In many countries, including seemingly progressive ones, men are still perceived as more agentic, while women are viewed as more communal (Oldford & Fiset, 2021).

To be agentic means to be confident and decisive, which are typically ascribed to masculine qualities. To be communal, on the other hand, is to be warm and supportive, words that are typically ascribed to more feminine attributes.

Due to gender coding, women may not feel as comfortable applying for jobs that appear to be searching for male candidates and instead will apply for positions that include terms such as ‘interpersonal’ and ‘caring.’ Both men and women may lose out on career opportunities if they feel that the language used in job descriptions does not apply to their gender.

Likewise, if mostly women are applying to jobs that use feminine-coded language, and mostly men are applying to jobs that use masculine-coded language, workplaces can remain or become segregated (Grip & Jansson, 2022).

Using communal and feminine-coded wording may not translate into favorable rewards in the workplace. According to one study, women were not given higher ratings when these types of words were used in performance evaluations, even if the descriptions were positive (Correll et al., 2020).

Women were praised for being helpful but being helpful was not highly valued in the workplace. Instead, those described as ‘taking charge’ were viewed favorably. Due to this, women’s chances of increased pay and higher positions were argued to have been affected by gendered attitudes expressed in gender codes (Correll et al., 2020).

How To Avoid Gender Codes In A Job Description

To avoid using gender codes in job descriptions and advertisements, using non-gendered language encourages people of all genders to apply for jobs. This is also a way of providing greater opportunities for a diverse and inclusive workplace.

Likewise, avoiding the use of gendered language or including a balance of these terms can help to ensure that workplaces are not subtly predicting the gender of the person they are going to hire.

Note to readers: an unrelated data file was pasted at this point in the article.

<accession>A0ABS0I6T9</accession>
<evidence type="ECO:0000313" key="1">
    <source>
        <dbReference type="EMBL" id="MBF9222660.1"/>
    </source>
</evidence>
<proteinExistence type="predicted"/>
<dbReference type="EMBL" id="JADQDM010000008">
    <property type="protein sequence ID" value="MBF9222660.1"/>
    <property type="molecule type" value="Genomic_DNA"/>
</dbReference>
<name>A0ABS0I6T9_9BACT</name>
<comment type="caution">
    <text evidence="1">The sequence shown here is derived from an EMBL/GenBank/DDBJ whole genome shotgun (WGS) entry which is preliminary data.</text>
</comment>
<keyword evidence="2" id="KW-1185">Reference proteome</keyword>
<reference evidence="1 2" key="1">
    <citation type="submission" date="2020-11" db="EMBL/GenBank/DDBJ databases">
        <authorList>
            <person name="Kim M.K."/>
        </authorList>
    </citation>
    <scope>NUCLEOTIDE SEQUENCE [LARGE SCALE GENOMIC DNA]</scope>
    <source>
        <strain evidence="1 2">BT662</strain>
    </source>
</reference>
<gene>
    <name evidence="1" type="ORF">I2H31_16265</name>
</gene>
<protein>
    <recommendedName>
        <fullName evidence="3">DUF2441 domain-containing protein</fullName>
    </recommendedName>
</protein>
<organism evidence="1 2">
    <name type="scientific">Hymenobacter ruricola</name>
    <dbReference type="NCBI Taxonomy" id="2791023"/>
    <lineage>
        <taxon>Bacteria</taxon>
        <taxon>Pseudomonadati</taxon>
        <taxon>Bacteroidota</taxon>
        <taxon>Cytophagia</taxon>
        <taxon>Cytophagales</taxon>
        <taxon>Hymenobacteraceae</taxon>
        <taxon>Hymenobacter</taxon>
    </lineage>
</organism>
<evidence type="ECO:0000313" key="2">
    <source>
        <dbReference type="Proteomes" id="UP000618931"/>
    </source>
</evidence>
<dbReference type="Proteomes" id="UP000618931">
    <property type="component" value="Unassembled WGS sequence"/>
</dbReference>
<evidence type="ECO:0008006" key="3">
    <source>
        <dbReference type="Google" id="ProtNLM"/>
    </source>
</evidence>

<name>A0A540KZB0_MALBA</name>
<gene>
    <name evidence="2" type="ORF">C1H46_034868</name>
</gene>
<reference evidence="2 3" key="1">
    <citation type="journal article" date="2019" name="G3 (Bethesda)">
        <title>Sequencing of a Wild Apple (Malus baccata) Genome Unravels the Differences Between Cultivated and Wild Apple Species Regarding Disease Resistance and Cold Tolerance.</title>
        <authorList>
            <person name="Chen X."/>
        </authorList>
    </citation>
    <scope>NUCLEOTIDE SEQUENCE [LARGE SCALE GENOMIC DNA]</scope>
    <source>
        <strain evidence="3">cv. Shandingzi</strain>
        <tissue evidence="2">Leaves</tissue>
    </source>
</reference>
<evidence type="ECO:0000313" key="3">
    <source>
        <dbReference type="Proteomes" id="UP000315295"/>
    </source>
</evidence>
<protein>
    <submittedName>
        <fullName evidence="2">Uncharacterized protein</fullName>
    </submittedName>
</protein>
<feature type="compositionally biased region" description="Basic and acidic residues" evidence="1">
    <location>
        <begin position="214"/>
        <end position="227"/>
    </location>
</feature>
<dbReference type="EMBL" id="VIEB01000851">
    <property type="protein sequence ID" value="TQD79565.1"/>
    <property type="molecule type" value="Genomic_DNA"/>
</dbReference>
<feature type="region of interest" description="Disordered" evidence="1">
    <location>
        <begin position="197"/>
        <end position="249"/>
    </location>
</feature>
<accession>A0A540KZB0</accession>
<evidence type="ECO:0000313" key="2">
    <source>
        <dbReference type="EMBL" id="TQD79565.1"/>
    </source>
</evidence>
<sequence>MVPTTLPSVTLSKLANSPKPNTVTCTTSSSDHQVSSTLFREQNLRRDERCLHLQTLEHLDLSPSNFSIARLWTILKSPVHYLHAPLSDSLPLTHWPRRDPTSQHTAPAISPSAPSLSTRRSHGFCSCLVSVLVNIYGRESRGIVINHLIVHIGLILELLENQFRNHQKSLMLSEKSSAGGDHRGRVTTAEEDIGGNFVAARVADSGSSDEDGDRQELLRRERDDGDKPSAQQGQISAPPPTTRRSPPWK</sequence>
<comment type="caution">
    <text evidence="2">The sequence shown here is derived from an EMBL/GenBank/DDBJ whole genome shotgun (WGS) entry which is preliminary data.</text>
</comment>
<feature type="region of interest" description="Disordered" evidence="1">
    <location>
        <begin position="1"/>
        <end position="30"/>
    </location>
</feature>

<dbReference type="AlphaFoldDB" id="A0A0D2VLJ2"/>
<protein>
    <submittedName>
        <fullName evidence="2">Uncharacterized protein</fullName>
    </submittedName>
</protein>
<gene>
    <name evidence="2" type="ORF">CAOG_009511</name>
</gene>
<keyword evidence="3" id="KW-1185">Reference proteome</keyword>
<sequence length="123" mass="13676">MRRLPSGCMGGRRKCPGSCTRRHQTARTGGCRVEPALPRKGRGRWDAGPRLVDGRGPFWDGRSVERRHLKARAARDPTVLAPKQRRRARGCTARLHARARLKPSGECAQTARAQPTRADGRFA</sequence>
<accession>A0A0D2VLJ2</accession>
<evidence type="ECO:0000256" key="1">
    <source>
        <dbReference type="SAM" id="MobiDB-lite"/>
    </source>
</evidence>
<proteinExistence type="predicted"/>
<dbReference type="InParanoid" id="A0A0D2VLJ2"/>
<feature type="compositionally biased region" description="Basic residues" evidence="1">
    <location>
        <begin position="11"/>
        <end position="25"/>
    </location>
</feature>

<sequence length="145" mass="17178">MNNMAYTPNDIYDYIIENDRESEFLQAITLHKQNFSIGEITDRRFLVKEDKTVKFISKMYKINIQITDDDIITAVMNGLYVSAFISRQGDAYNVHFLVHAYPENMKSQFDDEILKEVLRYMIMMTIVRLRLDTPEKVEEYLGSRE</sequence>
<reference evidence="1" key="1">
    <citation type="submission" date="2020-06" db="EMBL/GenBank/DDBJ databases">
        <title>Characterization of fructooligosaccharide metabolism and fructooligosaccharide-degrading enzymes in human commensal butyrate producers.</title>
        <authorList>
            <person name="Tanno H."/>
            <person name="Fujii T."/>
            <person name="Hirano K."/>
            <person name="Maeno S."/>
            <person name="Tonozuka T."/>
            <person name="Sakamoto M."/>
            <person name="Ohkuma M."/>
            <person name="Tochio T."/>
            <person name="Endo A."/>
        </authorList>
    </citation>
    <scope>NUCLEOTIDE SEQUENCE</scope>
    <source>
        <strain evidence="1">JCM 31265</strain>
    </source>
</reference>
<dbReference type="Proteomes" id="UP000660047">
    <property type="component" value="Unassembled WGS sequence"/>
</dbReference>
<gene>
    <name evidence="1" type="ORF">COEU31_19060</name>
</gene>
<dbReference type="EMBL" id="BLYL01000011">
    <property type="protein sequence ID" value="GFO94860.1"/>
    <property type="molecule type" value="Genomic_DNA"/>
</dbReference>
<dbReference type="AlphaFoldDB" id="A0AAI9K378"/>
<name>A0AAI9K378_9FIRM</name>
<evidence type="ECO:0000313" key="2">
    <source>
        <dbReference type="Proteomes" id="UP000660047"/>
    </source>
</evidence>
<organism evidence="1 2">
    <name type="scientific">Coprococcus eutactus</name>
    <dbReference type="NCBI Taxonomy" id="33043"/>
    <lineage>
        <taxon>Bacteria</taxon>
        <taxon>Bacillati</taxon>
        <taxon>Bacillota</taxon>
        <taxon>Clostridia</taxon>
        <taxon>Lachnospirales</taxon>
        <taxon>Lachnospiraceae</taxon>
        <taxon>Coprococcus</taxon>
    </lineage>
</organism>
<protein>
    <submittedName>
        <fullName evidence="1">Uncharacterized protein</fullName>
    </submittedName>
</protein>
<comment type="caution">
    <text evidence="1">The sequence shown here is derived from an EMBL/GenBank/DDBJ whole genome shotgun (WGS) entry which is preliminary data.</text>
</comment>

Using superlatives such as ‘superior’ and ‘expert’ in job descriptions may discourage women from applying who are typically more collaborative than competitive compared to men. Moreover, using gender-neutral job titles in job descriptions can help to attract people of every gender to apply.


Acker, J. (1990). Hierarchies, jobs, bodies: A theory of gendered organizations.  Gender & Society, 4 (2), 139-158.

Correll, S. J., Weisshaar, K. R., Wynn, A. T., & Wehner, J. D. (2020). Inside the black box of organizational life: The gendered language of performance assessment.  American Sociological Review, 85 (6), 1022-1050.

Grip, L., & Jansson, U. (2022). ‘The right man in the right place’–the consequences of gender-coding of place and occupation in collaboration processes.  European Journal of Women”s Studies, 29 (2), 250-265.

Lunneblad, J., & Johansson, T. (2021). Violence and gender thresholds: A study of the gender coding of violent behavior in schools.  Gender and Education, 33 (1), 1-16.

McDowell, L. (2004). Thinking through work: Gender, power, and space.  Reading economic geography, 315-328.

O”Brien, K., Petra, V., Lal, D., Kwai, K., McDonald, M., Wallace, J., Jeanmonod, C. & Jeanmonod, R. (2022). Gender coding in job advertisements for academic, non-academic, and leadership positions in emergency medicine.  The American Journal of Emergency Medicine, 55, 6-10.

Oldford, E., & Fiset, J. (2021). Decoding bias: Gendered language in finance internship job postings.  Journal of Behavioral and Experimental Finance, 31, 100544.